How to Register, Vote and Track Your Ballot in Missouri

Posted on 11/29/22 by Andrew Soergel, Catherine Maddux

En español |  Missouri offers several ways to register to vote, including online, by mail and in person. Voters must meet certain criteria to get an absentee ballot, and most will need a notary. 

The state’s Nov. 8 general election decided races for seats in the U.S. House and Senate and the state legislature, among others.

  • Upcoming elections:  Information about upcoming elections is not yet available, but will be published on the Missouri elections website
  • Absentee voting: You will need to meet certain criteria to cast an absentee ballot and most ballots will require a notary. No-excuse absentee voting is permitted two weeks before Election Day.
  • Voting at the polls: Polls are open from 6 a.m. to 7 p.m. Find your polling place on the state elections website.


A 2022 election law requires voters to present a valid photo ID when casting a regular ballot in person, allows no-excuse absentee voting two weeks before an election and bans the use of drop boxes. Also, the state's redistricting plan has redrawn certain congressional and state legislative districts, and may affect which candidates appear on your ballot.

US-VOTE-ELECTION


  • In person: Register in person or drop off a completed registration form at your local election authority. Or register at a local library, a driver’s licensing center or at other state agencies listed on the secretary of state’s website. If you register in person, you’ll need to present a valid form of ID, such as a driver’s license or U.S. passport.
  • Online: Use the state’s voter registration portal. You’ll be asked for your driver’s license number (if you have a license) and the last four digits of your Social Security number.

Check your voter registration status through the state’s voter information portal.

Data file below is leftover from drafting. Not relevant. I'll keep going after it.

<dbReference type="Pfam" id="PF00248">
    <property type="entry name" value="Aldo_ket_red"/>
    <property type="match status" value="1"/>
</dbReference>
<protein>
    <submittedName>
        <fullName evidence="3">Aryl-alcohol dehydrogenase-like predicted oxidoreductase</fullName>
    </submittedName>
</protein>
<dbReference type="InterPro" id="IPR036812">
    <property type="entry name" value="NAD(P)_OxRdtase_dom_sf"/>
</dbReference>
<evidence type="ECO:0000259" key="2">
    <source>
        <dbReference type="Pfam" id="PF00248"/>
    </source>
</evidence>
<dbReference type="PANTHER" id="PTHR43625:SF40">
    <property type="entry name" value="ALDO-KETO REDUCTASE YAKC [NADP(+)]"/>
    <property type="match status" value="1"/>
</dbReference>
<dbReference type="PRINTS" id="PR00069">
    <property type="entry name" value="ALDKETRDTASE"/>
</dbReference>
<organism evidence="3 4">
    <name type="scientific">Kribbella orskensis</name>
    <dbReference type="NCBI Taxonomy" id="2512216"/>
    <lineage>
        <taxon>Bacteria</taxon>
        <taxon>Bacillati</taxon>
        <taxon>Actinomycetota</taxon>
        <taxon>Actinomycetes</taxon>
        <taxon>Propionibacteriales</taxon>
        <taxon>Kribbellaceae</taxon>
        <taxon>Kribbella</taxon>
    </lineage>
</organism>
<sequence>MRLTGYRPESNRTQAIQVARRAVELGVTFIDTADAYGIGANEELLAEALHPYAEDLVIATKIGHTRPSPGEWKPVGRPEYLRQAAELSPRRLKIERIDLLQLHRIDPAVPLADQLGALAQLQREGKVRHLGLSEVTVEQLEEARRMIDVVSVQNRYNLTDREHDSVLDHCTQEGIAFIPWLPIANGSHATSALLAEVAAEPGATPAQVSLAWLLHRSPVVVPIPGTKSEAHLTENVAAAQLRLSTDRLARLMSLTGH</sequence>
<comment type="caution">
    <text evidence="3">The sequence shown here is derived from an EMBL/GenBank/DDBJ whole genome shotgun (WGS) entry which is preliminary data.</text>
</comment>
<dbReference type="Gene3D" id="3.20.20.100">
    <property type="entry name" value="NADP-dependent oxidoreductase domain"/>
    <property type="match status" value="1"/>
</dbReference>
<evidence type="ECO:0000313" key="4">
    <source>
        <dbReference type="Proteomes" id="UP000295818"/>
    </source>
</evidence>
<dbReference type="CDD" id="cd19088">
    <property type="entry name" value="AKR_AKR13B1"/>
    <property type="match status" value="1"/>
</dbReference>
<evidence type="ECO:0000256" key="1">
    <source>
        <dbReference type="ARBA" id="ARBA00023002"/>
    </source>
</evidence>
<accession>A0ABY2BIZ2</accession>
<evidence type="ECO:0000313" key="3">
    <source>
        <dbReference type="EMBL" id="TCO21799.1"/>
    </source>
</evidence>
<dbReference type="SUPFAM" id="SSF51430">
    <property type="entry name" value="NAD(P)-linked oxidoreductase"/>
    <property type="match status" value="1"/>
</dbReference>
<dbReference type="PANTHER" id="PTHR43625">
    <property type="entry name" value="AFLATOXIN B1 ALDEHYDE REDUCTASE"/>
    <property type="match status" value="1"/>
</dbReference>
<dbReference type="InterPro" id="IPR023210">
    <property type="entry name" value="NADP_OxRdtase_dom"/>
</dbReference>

Note that the deadline to apply for an absentee ballot by mail has passed. However, no-excuse absentee voting is available during the two week period before the Nov. 8 general election. Visit your election authority to request and submit an absentee ballot without an excuse. Be sure to bring a valid ID.

Absentee ballots are only available to certain voters, including people with an illness or disability or who will be out of town on Election Day. A full list of criteria is on the secretary of state’s website. You’ll need to get your ballot notarized unless you’re a nursing home resident or confined to your home because of an illness.

Yes. If you have a physical disability, you can ask to be placed on the state’s permanent absentee voting list. Absentee ballot applications should then be automatically mailed to you before every election. Contact your local election authority for more information.

Polling places in Missouri offer curbside voting to people with limited mobility, so you can stay in your car while a poll worker brings you a ballot. Polling locations also have equipment to help people who are visually impaired.

Check with your local election authority or call the secretary of state’s office toll free at 800-669-8683 to confirm the receipt of your ballot.

Only if you qualify for an absentee ballot or you obtain one during the two week no-excuse absentee voting period for the general election. You can fill one out at your local election authority starting Sept. 27 for the general election up until 5 p.m. the day before the election. Your ballot won’t need to be notarized if you fill it out at your election authority.

Polls will be open from 6 a.m. to 7 p.m., but you can vote after 7 p.m. as long as you’re in line before polls close. Contact your local election authority to find your polling place.

Yes, you’ll need to show a Missouri driver’s license, state ID card, U.S. passport or other acceptable ID listed on the secretary of state’s website. If you forget your ID, you can still cast a provisional ballot, which will be counted as a regular ballot as long as your signature matches the signature in the state’s voter registry or if you return to your polling place with proper ID.


Editor’s note: This guide was updated on Nov. 29, 2022. The guide was first published on Aug. 10, 2020.

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